These substitutions reinvent European icons of high culture and history as banal American kitsch: monuments that are, for most Americans, simultaneously incomprehensible references to a history and a culture forever lost in the new world at the same time they are clearly understandable suggestions of a commodification and marketing mentality central to the contemporary American socio-cultural psyche. Yet, miraculously, in Ruiter's hands these ironic new objects remain sensual and beautiful. These reconstructions have not been built on just any American site, rather they are reconstructed at America's most sacred place, the high desert of the mythic West. Desert light and space provide an archetypal American site. The beauty of the 2500 Heinz Ketchup foil packets shimmering in the desert sun is both subversive and actual. Here sacrilege is transformed into an homage to American commerce at the same time it mockingly tells of the distance between America and its European roots.
There is another mysterious and unaccountable point of correspondence between Ruiter's Cathedrals in the Desert and the work of his European ancestor. Daguerre worked first as a painter in the high romantic style and then as the painter
and engineer of the Diorama, an illusionistic theater with amazingly
realistic changing light effects. Daguerre's subjects, both in his painting and in the Diorama, were frequently the ruined facades of European churches, chapels, an abbeys. The facades of these silhouetted Gothic ruins were subtly transformed by Daguerre by controlling the light from skylights and windows.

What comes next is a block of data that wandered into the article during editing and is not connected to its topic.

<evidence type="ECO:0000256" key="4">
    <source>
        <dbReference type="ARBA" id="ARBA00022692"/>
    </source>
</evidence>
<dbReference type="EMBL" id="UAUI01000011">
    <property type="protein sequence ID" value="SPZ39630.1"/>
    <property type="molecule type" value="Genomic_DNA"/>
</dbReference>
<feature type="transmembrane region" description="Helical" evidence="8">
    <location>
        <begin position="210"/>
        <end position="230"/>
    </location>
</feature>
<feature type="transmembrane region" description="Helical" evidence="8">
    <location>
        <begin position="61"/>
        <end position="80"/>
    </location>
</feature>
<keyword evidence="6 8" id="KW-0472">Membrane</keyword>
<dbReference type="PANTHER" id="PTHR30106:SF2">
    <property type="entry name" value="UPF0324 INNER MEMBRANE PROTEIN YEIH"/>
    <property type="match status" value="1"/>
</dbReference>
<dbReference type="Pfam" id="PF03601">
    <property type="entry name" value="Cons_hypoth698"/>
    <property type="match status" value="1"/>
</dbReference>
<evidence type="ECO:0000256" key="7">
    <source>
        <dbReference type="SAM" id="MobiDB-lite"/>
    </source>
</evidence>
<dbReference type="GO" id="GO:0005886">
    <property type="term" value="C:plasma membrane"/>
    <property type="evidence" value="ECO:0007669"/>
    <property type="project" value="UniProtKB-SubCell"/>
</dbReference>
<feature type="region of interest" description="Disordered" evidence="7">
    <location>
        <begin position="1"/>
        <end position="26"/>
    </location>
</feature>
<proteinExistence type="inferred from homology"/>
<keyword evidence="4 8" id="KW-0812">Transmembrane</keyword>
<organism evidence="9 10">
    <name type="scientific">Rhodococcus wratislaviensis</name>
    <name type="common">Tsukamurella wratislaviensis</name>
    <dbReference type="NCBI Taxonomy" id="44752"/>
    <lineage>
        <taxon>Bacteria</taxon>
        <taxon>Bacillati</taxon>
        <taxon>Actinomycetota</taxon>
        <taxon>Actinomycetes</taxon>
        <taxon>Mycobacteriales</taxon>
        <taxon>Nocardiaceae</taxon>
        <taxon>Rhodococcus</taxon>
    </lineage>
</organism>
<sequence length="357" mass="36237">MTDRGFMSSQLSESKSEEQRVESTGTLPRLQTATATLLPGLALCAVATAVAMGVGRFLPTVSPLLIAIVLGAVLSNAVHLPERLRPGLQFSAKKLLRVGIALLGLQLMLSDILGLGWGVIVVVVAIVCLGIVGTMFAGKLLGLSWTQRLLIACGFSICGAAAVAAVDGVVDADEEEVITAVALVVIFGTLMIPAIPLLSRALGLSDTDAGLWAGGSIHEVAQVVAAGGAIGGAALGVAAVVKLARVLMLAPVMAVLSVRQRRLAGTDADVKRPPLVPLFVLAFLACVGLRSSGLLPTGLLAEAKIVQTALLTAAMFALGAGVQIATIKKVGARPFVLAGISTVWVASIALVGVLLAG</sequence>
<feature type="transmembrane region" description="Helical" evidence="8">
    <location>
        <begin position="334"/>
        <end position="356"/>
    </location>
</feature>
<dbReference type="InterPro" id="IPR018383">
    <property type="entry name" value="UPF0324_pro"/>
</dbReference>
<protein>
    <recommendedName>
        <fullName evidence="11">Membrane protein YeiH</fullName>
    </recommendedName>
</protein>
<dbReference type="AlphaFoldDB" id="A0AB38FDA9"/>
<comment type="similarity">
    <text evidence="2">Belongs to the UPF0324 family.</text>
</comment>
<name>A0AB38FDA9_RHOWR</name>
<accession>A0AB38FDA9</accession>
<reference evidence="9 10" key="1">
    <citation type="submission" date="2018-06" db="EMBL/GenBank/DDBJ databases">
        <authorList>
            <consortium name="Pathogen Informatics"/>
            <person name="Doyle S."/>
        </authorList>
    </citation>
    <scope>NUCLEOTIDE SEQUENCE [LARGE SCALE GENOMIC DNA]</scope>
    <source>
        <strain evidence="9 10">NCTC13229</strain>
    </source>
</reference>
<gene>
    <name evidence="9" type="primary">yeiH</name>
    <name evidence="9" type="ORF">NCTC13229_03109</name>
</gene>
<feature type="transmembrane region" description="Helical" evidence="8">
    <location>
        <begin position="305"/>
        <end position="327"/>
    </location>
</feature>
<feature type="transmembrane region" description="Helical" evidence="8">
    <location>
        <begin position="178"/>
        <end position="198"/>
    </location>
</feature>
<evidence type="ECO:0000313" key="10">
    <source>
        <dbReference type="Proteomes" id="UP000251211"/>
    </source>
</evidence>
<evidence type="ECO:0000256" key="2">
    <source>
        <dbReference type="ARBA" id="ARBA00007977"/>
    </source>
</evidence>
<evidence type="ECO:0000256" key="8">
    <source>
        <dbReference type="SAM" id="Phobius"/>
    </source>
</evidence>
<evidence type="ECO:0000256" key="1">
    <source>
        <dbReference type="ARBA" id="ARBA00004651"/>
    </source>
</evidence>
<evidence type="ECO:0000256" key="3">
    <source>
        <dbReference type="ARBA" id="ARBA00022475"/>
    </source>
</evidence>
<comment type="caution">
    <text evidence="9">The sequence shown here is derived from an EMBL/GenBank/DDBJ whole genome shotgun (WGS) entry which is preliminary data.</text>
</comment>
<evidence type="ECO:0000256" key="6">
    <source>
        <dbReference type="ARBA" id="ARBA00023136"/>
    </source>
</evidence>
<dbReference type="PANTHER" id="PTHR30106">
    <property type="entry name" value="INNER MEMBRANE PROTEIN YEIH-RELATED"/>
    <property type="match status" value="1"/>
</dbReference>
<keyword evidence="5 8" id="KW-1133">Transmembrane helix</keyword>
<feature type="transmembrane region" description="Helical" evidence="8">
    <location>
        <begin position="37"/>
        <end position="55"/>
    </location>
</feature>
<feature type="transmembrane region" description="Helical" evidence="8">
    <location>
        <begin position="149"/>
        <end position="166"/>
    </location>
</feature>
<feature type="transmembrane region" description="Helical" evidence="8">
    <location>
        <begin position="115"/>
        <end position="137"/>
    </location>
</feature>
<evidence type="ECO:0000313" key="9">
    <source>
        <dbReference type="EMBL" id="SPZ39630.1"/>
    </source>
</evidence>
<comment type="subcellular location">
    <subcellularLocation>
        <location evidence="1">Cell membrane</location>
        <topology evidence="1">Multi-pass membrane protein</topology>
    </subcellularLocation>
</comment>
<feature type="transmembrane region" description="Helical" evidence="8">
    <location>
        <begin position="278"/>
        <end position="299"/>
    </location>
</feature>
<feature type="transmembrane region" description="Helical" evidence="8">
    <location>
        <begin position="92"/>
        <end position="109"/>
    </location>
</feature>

Ruiter transforms his facades both with hot desert light and with the not so subtle imposition of peculiar American commodities. Ruiter's Cathedrals in the Desert continues Daguerre's romantic notion of positing the ruined cathedral as vehicle and metaphor for the intersection of history and modernity. In both Daguerre's and Ruiter's work, architectural power and utility resides not in a fully structured building, but in the use of the building's disembodied facade as icon: the exterior architectonic geometry of Ruiter's and Daguerre's churches become the objectification of history and hold the aura of Europe's high religions. Their geometry is merely a metaphor by which the past is projected upon the present. The viewer's relationship to these reconstructions is not as an actual inhabitant but as a voyeur, a spectator at the symbolic resurrection of the past within the contemporary world. For Daguerre these reminiscences of history existed in the shadowy light of a darkened theater or gallery. Jean Ruiter's cathedrals decompose in the harsh, unflinching light of the American desert.
One of Jean Ruiter's most persuasive strategies for interweaving moments of time is the use of multiple framing. In his work the continuous flat surface of the photograph is frequently interrupted with either a cutout that leads through to another image or by an object or framed image that is superimposed above the primary image. These dimensional impositions challenge our usual experience of viewing photographs as seamless replications of reality and force us to experience the image in a space which is both dimensional and changes in time. At times this variable space is further extended through the use of mirrors. The world of his images is always once removed from the evidentiary world we postulate as {real, true,} and {photographic.}